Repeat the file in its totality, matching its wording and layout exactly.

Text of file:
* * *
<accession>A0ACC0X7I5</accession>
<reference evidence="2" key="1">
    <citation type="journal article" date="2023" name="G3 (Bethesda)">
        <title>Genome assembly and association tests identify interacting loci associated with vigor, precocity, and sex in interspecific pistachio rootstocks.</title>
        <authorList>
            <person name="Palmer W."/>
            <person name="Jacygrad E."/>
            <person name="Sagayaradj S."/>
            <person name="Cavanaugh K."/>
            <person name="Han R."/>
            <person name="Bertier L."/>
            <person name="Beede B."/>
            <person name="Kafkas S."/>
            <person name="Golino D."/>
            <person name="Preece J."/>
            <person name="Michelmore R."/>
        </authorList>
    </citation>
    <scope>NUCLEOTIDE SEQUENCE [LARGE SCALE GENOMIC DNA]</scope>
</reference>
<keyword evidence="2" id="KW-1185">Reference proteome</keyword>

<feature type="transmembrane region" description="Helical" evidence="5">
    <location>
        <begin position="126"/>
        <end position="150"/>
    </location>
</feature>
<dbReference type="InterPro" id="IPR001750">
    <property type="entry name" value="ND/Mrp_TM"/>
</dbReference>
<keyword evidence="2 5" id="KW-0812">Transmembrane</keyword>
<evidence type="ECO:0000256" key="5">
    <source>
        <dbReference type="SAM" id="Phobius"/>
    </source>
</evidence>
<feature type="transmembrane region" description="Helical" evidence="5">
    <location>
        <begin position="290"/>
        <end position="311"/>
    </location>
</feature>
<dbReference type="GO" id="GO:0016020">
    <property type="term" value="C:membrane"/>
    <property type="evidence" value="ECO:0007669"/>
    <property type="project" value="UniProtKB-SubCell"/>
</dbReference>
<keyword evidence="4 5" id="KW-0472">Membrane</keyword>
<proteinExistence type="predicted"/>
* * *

<accession>A0ACC0X7I5</accession>
<reference evidence="2" key="1">
    <citation type="journal article" date="2023" name="G3 (Bethesda)">
        <title>Genome assembly and association tests identify interacting loci associated with vigor, precocity, and sex in interspecific pistachio rootstocks.</title>
        <authorList>
            <person name="Palmer W."/>
            <person name="Jacygrad E."/>
            <person name="Sagayaradj S."/>
            <person name="Cavanaugh K."/>
            <person name="Han R."/>
            <person name="Bertier L."/>
            <person name="Beede B."/>
            <person name="Kafkas S."/>
            <person name="Golino D."/>
            <person name="Preece J."/>
            <person name="Michelmore R."/>
        </authorList>
    </citation>
    <scope>NUCLEOTIDE SEQUENCE [LARGE SCALE GENOMIC DNA]</scope>
</reference>
<keyword evidence="2" id="KW-1185">Reference proteome</keyword>

<feature type="transmembrane region" description="Helical" evidence="5">
    <location>
        <begin position="126"/>
        <end position="150"/>
    </location>
</feature>
<dbReference type="InterPro" id="IPR001750">
    <property type="entry name" value="ND/Mrp_TM"/>
</dbReference>
<keyword evidence="2 5" id="KW-0812">Transmembrane</keyword>
<evidence type="ECO:0000256" key="5">
    <source>
        <dbReference type="SAM" id="Phobius"/>
    </source>
</evidence>
<feature type="transmembrane region" description="Helical" evidence="5">
    <location>
        <begin position="290"/>
        <end position="311"/>
    </location>
</feature>
<dbReference type="GO" id="GO:0016020">
    <property type="term" value="C:membrane"/>
    <property type="evidence" value="ECO:0007669"/>
    <property type="project" value="UniProtKB-SubCell"/>
</dbReference>
<keyword evidence="4 5" id="KW-0472">Membrane</keyword>
<proteinExistence type="predicted"/>